10 Tips For Running A VAR: Advice From Shark Tank's Robert Herjavec

Shark Tank Tips

Robert Herjavec, owner of solution provider The Herjavec Group and co-host of ABC's reality TV series "The Shark Tank," spoke at the 2013 Best of Breed Conference, hosted this week by CRN publisher The Channel Company, and gave advice and offered several tips for VARs in the channel today. Here are some of the highlights. For more, watch Herjavec's keynote at the 2013 BoB Conference.

Don't Lie To Yourself

"The biggest lies we tell in life are the ones we tell ourselves," Herjavec said.

Specifically, Herjaveck said, most solution providers see themselves as sleek, powerful great white sharks, while their customers view them as one small fish in a sea full of fish. And, every one of those fish sells itself as a killer shark, too.

Change Or Die

"What makes running a VAR business really difficult is the constant change," Herjavec said. But, he said, too many solution providers want things to remain as they are and are adverse to change. And, it's up to the owner to lead that change.

"Why do most VARs never become big companies?" Herjavec asked. "It almost inevitably comes down to the owner."

He said there are two types of owners: businessmen and engineers. The former is usually proactive about change and transforming the business, whereas owners with a technology background often lag behind.

Change Isn't Pretty

"Change is not a fluffy kitten," Herjavec said. "Change is bloody."

The Shark Tank co-host said VARs pitch business transformation and technology migrations as a bright, sunny experience, but customers view it as a painful, stressful ordeal.

Your Enemies Are Not Your Friends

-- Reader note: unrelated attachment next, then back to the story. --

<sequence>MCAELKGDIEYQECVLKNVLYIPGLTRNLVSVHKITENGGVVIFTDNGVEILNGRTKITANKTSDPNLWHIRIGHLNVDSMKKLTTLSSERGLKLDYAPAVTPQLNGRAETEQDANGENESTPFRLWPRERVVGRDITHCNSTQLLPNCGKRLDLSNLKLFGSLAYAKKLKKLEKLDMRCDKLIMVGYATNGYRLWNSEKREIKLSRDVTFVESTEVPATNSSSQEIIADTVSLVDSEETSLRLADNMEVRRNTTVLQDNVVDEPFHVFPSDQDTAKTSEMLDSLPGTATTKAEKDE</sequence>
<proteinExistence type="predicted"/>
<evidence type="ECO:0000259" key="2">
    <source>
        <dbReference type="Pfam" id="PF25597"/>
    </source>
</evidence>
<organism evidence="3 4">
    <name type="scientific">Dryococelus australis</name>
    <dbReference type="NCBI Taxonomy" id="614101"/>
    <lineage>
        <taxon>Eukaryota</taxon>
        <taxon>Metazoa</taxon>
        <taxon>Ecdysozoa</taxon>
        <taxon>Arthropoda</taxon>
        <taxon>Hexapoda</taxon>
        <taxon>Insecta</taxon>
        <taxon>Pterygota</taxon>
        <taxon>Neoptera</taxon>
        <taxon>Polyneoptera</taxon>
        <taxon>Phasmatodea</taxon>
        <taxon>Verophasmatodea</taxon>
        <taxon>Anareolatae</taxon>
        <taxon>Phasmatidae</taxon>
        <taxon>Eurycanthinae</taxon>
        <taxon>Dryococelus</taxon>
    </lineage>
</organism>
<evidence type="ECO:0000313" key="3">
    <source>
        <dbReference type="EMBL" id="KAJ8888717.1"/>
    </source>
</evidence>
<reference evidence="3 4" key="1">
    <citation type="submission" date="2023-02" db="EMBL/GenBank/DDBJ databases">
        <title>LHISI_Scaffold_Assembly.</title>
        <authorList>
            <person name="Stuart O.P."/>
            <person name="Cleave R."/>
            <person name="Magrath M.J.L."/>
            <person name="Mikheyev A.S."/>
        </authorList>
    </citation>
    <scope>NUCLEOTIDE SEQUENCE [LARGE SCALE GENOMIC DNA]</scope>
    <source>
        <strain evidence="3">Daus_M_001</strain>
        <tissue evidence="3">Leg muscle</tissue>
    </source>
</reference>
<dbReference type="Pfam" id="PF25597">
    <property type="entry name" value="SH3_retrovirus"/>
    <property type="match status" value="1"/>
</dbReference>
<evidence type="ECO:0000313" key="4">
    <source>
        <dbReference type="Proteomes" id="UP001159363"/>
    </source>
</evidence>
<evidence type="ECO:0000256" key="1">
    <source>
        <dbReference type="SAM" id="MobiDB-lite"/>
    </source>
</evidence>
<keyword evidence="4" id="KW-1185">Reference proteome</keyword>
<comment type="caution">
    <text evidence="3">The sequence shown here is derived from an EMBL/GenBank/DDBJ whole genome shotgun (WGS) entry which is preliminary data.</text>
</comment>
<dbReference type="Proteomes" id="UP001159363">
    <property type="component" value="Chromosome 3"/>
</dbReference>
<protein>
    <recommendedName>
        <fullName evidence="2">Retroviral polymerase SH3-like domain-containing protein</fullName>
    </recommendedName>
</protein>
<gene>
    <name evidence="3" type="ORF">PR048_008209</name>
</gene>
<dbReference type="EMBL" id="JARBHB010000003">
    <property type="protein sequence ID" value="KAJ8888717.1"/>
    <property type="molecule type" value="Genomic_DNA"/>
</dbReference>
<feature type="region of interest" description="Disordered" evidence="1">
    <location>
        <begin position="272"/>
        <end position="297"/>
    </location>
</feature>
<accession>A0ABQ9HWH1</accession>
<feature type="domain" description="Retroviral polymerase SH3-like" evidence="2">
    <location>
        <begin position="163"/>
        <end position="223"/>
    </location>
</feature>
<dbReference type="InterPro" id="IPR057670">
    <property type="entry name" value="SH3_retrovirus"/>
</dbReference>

Herjavec is not a fan of the "coopetition" concept of working with competitors.

"My competitors want to kill me," he said. "We live in a zero-sum game. If you won a deal, that means someone lost the deal. And let me tell you, they don't like you."

In fact, he said, the competitor that lost that deal is probably plotting right now on how to take you out. So, VARs always need to keep that in mind, he said.

Your Vendor Loves You ... Now

"My vendors tell me how much they love me, ... just before they sign up 20 other people in my region," Herjavec said.

According to Herjavec, most vendor partnerships are short-term affairs that are marriages of convenience. But overall, they're not built to last. In fact, he compared the typical vendor-solution provider partnership to a Hugh Hefner marriage with one of his Playboy Playmate models. "They're both getting what they want out of the relationship now," Herjavec said, "but you know it's not going to end well."

Put Yourself Out There

"The world will not beat a path to your door," Herjavec said. "One of the biggest fallacies we see on the show is ... the better mousetrap concept."

Herjavec said too many companies believe that if they made a superior product, then customers will find them. But, that's not true, he said.

"The world doesn't care about you. Word of mouth is not a marketing strategy," he said. "You have to put yourself out there."

Free Is Not A Sale

Herjavec told VARs in the audience that they need to stop giving away services for free. The practice not only hurts their bottom line but also takes no skill.

"Free is not a sale," he said. "How many of us give away our services for free? Well, anyone in this room with no sales training can sell something for free."

A Level Playing Field Is A Bad Thing

Herjavec doesn't line vendor deal registration programs. Why? Because they create a level playing field for all partners. VARs should always be looking for a leg up or an advantage they can exploit over the competition.

"Why is [a deal registration system] good news for me? Who in their right mind wants an equal playing field?" Herjavec said. "I've worked for 30 years in this business so I don't have to play on an equal playing field."

Prepare For (More) Falling Margins

Herjavec said VARs that are still making a lot of money on product sales, whether it's hardware or software, need to prepare for the future. "Margins are definitely going down," he said. "Whatever you're making on products today, even with back-end rebates, is going down."


Make Tough Decisions -- Or The Market Will Make Them For You

Herjavec told the audience about how many years ago when he was running a VAR, he made a tough decision to abandon a business, which led to lower revenue for his company, in order to get ahead of a major business trend. That trend? The introduction of Cisco routers and switches, which replaced bridges.

"Everyone wants to be successful but few people are willing to pay the price," he said. "And the price, especially in this business, can be very exacting."